A variety of situations arise where parents, and others feel that summer services for a student would be beneficial so that they do not regress in certain skills, continue their multisensory reading program, or gain more access to the general curriculum, and perhaps perform closer to their grade level.

IDEA rules require schools to provide extended school year (ESY) services when an ARD/IEP team determine they are needed for the provision of FAPE to a student. States develop standards for providing ESY. Some states, and Texas have chosen a standard that focuses on a student regressing in important or crucial skills. This standard tends to exclude students with “milder” disabilities. (See TEA’s webpage: Extended School Year Services for Students with Disabilities)

The state does provide some state funding for ESY. A district could use other funds to provide services to students with disabilities who do not meet the regression standard. This includes funds used to provide any student accelerated or intensive instruction as required by state law. These services are required for students who fail STAAR tests; are struggling learners in kindergarten to 2nd grade; or, are at risk of dropping out of school. State rules say that these services can be provided during the summer. See: https://tea.texas.gov/index2.aspx?id=2147496874 and Instructional Decision-Making Procedures for Ensuring Appropriate Instruction for Struggling Students –“The purpose of this booklet is to provide campus-based administrators and educators with procedures for ensuring appropriate instruction for students struggling with reading, mathematics, and behavior, and for students who are English language learners.”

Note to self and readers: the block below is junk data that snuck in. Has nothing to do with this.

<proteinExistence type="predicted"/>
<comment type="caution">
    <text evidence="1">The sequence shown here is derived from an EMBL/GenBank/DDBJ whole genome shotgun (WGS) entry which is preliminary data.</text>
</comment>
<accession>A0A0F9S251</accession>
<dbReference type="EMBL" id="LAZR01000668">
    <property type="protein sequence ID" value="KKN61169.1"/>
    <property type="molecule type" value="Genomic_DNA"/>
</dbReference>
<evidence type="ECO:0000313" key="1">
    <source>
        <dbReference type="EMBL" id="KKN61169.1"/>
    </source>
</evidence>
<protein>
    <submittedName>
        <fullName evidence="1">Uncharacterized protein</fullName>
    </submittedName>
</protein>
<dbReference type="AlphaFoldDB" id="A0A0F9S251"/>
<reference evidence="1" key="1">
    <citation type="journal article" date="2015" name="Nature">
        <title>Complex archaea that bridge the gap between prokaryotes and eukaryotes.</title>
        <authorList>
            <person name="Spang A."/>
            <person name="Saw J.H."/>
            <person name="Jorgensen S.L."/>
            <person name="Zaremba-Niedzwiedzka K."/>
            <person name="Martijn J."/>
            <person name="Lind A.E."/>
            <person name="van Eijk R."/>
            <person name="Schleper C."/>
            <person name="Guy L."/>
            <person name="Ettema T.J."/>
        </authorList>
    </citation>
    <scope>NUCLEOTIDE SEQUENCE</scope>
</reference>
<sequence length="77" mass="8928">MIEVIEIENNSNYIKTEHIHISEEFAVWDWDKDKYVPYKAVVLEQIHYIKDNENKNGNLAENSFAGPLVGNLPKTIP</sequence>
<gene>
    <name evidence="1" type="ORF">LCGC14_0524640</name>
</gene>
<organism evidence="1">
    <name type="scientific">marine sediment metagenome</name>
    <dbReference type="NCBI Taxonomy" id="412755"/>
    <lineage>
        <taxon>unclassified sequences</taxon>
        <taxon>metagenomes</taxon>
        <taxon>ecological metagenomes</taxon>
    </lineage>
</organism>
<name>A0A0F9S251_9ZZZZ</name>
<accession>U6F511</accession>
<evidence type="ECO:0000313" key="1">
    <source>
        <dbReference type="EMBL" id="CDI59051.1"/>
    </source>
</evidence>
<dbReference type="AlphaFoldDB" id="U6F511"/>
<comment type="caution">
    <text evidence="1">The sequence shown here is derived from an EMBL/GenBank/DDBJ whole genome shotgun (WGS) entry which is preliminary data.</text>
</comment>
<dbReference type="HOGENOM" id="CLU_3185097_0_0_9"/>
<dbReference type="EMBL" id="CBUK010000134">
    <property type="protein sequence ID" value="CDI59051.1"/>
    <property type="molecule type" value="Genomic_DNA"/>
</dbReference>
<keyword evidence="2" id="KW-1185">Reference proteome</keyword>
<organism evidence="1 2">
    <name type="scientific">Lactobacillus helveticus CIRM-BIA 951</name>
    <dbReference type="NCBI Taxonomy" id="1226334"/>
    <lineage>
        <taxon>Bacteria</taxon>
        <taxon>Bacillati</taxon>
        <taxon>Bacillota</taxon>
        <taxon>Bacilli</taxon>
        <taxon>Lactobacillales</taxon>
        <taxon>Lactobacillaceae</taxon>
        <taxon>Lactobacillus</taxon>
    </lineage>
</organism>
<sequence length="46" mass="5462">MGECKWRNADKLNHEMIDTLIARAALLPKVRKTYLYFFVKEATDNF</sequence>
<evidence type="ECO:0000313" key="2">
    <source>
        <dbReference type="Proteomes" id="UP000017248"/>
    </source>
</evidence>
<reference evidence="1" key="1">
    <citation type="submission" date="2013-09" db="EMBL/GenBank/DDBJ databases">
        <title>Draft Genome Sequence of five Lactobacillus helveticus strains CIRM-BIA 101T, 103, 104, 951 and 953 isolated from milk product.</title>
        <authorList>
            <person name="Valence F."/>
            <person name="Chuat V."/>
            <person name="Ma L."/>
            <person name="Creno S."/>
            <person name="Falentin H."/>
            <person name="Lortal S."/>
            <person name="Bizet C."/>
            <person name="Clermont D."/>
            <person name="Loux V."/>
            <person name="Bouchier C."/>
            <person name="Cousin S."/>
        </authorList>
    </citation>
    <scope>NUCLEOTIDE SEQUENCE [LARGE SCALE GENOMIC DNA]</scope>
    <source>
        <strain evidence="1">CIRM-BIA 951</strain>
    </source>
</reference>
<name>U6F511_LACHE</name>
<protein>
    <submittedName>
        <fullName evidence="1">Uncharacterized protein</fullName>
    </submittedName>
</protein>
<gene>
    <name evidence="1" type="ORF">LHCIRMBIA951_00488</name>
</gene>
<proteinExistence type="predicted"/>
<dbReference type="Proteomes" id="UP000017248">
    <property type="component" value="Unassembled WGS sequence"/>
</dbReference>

Students with Dyslexia are to receive multi-sensory reading instruction. While the rules do not require that this be provided during the summer, most such programs stress the importance of continuity of instruction. This can be mentioned in requests for summer services for students with Dyslexia. These students also may be at risk for dropping out of school or not graduating.
Texas law requires that 11 strategies be considered for students with Autism. One of these is the need for ESY, or extended school day (ESD) services. Often in determining the amount of time to provide these services schools do not base this on the student’s need, or data. TEA says that the “need for ESY services must be documented from formal and/or informal evaluations provided by the district or the parents.”

Most general education summer programs are for students at the secondary levels who are failing courses. In some cases these programs might be appropriate for a student with disabilities, even if they are not failing the class. Sometimes speech pathologists will recognize that certain students need speech services during the summer. In some specific cases, parents may be able to obtain agreement for summer service, tutoring, or multi-sensory reading instruction through mediation. In some cases access to online instruction or instructional software might be appropriate for a student.

Often districts will “arbitrarily” determine the amount of service they will provide during the summer. It is generally difficult to get agreement to more service due to funding, staff availability, etc. even though services are to be based on the student’s needs. Mediation could be of help in some cases. Parents can also make written requests for more services with any support for their request. This can include that certain special education services, intensive instruction were not provided, and that the child is falling further behind.

It is recommended that requests or inquiries about summer services be made in the early spring. If a school wants to consider summer services for students who do not meet the regression standard, it will take some time for them to plan for and locate staff, if they decide to provide this.